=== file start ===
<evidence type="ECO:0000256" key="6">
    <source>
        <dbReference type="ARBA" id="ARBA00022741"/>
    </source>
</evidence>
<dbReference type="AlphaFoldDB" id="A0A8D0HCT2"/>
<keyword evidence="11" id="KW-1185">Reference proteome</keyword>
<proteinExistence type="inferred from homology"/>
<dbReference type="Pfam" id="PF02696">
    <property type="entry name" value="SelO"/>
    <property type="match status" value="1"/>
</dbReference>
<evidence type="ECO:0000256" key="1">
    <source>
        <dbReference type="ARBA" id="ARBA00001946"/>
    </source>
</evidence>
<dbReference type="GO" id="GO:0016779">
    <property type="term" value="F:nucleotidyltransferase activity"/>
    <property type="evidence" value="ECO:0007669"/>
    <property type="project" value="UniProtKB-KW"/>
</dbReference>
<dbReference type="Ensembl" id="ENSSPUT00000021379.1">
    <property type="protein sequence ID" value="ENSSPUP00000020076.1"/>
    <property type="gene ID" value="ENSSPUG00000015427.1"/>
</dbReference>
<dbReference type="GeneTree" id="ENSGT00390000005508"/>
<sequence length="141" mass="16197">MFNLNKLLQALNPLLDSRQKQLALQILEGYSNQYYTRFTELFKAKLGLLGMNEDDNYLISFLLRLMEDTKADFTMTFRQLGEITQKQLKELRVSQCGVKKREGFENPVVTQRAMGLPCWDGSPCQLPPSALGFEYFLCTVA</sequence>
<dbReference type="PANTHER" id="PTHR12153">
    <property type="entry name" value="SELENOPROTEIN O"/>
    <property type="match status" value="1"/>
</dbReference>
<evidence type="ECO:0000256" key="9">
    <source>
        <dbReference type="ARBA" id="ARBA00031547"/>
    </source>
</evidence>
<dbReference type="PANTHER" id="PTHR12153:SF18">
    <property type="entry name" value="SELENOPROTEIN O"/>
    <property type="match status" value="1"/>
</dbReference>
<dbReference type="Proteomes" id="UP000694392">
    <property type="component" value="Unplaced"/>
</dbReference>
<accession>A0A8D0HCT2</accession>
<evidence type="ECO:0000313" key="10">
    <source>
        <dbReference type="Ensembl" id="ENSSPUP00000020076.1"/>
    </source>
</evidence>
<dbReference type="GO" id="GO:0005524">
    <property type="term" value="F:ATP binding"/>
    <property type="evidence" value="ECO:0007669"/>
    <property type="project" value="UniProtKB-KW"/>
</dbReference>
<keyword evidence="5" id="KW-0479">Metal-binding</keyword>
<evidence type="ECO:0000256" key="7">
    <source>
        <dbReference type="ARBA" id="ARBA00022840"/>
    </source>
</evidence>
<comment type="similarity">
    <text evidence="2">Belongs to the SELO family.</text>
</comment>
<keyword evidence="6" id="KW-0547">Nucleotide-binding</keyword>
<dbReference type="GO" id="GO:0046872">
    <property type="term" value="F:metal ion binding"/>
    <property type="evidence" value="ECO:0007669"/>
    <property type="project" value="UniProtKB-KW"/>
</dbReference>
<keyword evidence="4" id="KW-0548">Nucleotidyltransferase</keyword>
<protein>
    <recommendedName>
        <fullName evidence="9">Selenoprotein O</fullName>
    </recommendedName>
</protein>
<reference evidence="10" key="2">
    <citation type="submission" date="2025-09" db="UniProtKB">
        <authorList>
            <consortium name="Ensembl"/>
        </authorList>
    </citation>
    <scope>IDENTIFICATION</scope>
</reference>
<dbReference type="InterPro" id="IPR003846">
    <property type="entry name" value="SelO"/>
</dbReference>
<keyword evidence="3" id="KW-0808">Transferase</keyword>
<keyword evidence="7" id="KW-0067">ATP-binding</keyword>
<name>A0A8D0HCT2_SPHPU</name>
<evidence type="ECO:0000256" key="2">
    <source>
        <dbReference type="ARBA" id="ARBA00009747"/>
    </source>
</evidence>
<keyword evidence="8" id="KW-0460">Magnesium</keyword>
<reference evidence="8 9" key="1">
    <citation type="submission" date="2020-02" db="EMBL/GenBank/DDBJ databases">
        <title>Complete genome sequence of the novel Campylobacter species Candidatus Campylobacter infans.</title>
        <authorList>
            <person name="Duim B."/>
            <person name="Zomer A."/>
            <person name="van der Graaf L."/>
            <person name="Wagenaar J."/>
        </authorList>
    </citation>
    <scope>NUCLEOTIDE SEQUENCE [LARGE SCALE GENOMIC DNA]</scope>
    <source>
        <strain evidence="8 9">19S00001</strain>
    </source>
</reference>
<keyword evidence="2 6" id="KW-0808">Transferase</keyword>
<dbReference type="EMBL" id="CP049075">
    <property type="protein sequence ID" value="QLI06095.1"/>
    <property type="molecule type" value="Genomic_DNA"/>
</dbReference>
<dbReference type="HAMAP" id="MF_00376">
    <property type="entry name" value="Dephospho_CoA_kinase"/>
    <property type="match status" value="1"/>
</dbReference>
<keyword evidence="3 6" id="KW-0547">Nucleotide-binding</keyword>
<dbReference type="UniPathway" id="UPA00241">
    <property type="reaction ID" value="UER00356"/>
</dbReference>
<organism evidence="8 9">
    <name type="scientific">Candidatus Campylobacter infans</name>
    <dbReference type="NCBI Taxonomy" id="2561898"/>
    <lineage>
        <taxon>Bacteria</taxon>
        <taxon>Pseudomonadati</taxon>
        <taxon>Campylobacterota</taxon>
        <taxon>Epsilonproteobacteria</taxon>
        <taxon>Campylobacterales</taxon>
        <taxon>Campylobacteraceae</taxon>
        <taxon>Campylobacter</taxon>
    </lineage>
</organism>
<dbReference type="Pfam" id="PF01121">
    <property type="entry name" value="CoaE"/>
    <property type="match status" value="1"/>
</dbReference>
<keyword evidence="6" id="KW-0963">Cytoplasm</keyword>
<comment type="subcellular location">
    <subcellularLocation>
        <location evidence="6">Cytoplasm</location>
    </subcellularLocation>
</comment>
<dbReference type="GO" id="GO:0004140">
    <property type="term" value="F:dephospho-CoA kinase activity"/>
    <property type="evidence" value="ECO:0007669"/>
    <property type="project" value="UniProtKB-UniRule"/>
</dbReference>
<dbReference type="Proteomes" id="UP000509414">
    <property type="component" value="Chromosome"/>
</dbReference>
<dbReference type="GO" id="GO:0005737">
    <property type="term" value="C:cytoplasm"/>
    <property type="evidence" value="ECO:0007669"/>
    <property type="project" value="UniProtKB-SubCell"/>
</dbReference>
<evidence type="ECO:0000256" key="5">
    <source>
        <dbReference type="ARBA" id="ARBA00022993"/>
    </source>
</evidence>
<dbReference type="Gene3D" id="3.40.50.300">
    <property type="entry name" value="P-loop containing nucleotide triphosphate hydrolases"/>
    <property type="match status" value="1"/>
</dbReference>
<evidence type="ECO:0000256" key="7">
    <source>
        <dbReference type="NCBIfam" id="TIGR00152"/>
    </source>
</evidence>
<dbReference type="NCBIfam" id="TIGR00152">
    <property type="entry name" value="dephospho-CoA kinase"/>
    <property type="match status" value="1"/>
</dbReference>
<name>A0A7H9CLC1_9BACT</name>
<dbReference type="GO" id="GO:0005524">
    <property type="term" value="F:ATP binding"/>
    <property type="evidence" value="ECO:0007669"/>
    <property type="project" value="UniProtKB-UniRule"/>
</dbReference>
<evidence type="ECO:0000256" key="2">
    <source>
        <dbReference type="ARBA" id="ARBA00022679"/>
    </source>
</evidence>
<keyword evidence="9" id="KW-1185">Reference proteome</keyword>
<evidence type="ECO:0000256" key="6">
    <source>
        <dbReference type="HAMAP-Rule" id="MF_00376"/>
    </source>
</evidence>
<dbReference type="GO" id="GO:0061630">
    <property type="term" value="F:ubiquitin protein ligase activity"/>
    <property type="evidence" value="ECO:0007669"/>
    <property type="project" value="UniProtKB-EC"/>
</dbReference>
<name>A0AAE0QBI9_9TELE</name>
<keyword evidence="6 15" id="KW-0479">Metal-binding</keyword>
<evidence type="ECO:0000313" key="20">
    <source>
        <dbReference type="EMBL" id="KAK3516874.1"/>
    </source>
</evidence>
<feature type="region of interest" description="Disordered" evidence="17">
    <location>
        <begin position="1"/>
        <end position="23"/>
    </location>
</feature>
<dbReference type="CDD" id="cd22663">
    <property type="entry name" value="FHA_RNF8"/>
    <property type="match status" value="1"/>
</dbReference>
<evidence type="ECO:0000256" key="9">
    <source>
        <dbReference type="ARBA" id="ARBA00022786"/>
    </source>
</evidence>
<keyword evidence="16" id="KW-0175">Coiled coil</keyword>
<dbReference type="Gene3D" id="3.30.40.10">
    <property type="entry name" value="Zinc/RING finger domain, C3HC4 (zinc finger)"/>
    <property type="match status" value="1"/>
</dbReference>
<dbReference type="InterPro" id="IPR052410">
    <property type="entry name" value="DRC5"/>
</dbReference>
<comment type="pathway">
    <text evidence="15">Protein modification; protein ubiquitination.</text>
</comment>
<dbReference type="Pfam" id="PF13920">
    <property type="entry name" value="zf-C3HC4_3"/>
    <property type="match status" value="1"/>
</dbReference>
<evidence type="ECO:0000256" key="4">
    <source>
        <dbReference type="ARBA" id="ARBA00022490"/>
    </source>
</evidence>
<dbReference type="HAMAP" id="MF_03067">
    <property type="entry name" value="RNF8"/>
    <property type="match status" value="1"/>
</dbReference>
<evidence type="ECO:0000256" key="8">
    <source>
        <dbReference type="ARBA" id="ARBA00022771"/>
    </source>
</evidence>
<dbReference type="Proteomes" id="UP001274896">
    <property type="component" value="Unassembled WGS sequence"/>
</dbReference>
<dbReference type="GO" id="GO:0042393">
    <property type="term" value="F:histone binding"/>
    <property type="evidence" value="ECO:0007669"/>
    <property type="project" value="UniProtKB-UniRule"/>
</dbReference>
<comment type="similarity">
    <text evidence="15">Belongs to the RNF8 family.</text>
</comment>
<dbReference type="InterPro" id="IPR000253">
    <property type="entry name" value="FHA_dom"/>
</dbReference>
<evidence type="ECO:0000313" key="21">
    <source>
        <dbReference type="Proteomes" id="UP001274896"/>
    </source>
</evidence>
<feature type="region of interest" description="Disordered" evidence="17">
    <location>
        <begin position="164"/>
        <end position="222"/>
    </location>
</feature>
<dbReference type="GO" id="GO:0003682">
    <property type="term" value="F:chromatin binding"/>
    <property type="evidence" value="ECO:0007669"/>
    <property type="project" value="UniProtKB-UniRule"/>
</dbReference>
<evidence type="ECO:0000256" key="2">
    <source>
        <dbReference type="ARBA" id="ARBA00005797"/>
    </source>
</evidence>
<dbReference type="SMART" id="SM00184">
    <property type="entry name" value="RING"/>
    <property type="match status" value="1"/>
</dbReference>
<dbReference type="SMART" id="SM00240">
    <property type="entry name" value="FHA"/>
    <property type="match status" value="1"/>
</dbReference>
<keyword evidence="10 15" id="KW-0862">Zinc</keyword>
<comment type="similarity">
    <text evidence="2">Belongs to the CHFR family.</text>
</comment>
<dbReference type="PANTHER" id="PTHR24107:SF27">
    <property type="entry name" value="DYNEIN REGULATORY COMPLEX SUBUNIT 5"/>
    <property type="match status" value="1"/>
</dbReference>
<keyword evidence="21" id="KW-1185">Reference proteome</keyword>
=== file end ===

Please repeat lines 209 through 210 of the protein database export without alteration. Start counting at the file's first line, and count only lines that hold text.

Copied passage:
    <location>
        <begin position="1"/>